Microsoft Build 2018

WIP Post: I keep appending to this as I have time. There was so much happening at Build I keep remembering things to add.

A good way to describe Build this year would be last years announcements polished and released. Lots of little wows which I'll go into details below.

Visual Studio Code

One of the amazing things at Build and the community in general is how quickly VS Code has caught on. Many of the sessions used Code as their editor of choice for demos.

Spent my Friday back at the office setting up the Live Share extension on as many co-workers machines as I could. Since we have a mix of Macs and Windows this will allow us to use our own machines when pair programming an issue.

  • ctrl+p, then
    • @ - Jump the symbols in the file
    • @: - Jump between Methods/Properties/Variables
    • ? - Help
    • ctrl+p+p for the last viewed file
  • ctrl+b - Toggle sidebar
  • ctrl+j - Toggle bottom panel
  • ctrl+k z - Zen Mode
    • Mine is mapped to ctrl+shift+z. Use ctrl+shift+p "shortcuts" to change shortcuts.
  • ctrl+` - Opens your default terminal
  • ctrl+shift+p "user settings"
    • editor.minimap.enabled controls the scrolling preview minimap area. I personally find it distracting.
    • window.menuBarVisibility on windows I hide the menu bar since I rarely use it.
  • Live Share - Sharing localhost ports also!
  • Emmet
    • More advanced ways to use the div>div#id.cls with tab.
    • Math 1+3+4/2 ctrl+shift+p "math"
  • Learn more at VS Code Can Do That
  • Azure Function integrations are awesome!

PWA (Progressive Web Apps)

While Microsoft is making great progress on their PWA support the slide below is from Google IO and shows they still have some things to release.

PWA Support 2018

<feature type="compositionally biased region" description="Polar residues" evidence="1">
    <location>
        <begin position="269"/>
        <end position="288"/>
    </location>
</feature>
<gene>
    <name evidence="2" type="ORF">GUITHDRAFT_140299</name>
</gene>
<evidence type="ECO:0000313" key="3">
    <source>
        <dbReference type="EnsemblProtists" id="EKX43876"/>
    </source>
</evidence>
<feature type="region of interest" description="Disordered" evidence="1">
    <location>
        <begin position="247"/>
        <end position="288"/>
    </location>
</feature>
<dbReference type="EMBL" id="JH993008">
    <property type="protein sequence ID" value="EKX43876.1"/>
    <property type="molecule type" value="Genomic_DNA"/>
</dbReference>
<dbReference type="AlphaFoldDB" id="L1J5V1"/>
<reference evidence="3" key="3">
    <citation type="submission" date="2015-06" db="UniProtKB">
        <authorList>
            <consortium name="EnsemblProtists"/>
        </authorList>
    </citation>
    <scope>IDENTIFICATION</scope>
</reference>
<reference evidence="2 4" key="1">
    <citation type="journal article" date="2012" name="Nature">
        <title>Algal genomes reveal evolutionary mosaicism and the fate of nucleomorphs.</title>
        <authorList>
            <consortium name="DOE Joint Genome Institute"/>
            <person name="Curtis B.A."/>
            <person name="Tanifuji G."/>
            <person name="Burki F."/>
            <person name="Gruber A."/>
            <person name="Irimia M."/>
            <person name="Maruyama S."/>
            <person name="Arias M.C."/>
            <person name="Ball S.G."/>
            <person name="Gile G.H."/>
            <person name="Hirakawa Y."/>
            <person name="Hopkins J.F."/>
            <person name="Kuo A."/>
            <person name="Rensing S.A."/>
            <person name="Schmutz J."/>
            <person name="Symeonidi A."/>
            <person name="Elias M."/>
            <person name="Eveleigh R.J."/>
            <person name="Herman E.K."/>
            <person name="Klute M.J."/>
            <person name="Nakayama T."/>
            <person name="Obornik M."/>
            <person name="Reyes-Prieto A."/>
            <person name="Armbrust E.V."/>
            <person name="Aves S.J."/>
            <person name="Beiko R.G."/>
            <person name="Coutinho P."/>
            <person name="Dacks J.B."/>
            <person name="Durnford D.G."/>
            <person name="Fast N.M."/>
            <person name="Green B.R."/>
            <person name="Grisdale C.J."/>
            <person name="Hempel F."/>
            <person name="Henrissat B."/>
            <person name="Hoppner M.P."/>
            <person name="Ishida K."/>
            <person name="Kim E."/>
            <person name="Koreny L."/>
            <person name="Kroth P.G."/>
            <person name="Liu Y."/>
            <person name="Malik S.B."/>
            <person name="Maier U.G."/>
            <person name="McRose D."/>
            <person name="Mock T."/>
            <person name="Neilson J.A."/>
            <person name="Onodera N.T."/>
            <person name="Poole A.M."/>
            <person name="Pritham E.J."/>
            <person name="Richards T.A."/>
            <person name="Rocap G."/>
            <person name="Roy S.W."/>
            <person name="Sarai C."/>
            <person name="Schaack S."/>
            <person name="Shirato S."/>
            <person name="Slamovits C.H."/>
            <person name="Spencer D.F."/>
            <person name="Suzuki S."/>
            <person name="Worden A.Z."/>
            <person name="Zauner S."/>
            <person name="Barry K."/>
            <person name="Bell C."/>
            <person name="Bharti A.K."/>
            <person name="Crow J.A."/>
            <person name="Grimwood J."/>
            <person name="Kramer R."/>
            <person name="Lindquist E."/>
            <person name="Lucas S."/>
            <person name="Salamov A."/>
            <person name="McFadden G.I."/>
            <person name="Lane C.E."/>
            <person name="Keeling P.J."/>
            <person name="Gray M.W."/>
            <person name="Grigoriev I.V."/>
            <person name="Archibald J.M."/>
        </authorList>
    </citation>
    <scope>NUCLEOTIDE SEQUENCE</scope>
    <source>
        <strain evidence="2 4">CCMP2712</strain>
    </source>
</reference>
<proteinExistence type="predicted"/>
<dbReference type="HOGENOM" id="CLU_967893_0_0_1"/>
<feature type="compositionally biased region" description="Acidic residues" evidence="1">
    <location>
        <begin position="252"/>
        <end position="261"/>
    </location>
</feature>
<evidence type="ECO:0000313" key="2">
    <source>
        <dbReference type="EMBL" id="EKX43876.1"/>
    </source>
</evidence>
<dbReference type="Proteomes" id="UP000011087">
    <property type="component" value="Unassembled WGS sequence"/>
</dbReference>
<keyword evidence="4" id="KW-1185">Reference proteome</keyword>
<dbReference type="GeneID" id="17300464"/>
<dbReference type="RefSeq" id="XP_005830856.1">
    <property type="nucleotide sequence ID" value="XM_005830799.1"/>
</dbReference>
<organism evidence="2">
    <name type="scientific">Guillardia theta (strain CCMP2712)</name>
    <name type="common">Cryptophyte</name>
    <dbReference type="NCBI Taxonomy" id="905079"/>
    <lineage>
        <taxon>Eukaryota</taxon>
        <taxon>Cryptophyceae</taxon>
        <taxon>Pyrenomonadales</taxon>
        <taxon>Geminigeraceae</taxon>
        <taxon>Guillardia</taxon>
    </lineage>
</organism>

For devs Service Workers is very important, but Custom Elements or Shadow Dom are still missing. Their priorities still seem to ignore community feedback (but I'll try not to turn this section into a rant).

  • Service Workers Released!
  • Fluent Design is coming to Edge (no timeline)
  • PWA's in the MS Store.
  • Sonarwhal Testing for PWA compatibility
  • PWA Builder

Angular 6

Was so busy before Build I still haven't updated one of my projects from 5 to 6 yet. Hopefully get to that this week, but looks like some great additions to the command line tools.

  • Angular Elements Preview
  • Angular Size keeps on shrinking

BabylonJS

Unfortunately 3D and game dev is not something I get into very much as I primarily focus on enterprise development, but I'm always amazed at how quickly full 3D environments are coming to the web.

Core 2.1 and EF

So, my top takeaway for me is I want to code a real time demo with Angular 6 and SingleR to an Ubuntu box.

While I like Azure a lot more my personal projects I always let them live on one of my Digital Ocean boxes.

  • Azure Functions
  • SignalR real time messages and demos were easy to follow.

Fluent Design

  • Compact View looks amazing
  • Global Styling.
  • Windows.UI in nuget
  • Fluent Grid
  • Fluent Nav
  • Context and @complete
  • Office Edge
  • UI Fabric
  • XAML Islands - Nest UWP inside of WPF!

Xamarin Forms

  • 3.0 XAML standard
  • X bind still coming

Adaptive Cards

This year the Adaptive Cards team had a lot to show off as their spec and demos are getting implemented into more parts of Windows/Skype/Outlook and more.

  • Still a lot of work to do on the tooling side but is looking very promising even as they start looking at 2.0.
  • Outlook integration looks really nice.
  • GitHub is fully behind adaptive cards for their email and other notifications
  • Great improvements in the tooling (and plans going forward to unify testing tools).

HoloLens

What would be a Microsoft event with HoloLens. The April update added a ton of awesome features which should make development a little easier. The interesting part is that while the devices were everywhere they are just treated as a normal business device now.

During the conference Microsoft admitted they had overstated the uses of HoloLens in the consumer space and emphasized that the consumer market is not a goal at this time.

Wrap Up

  • People to follow!
  • BuildMC's - Ginny and Neil did an awesome job!
  • Sidenote: Did you know there are no open food options in Seattle after 10. Me and Neil had a LOTR adventure.
  • Actually could make a huge list, but there are just too many, look at who I follow on Twitter.

Oh yea... there were bunnies (rabbits).

Bonus: Pop Culture Museum

Going through the Museum I did not expect them to have the ink for Spider-Man 122. I've had this framed on my wall for a few years now and it's one of my favorite covers (an 8.5 for the geeks curious).

Spider-Man 122 Ink Spider-Man 122 Comic

Spider-Man Selfie GOTG 1 GOTG 2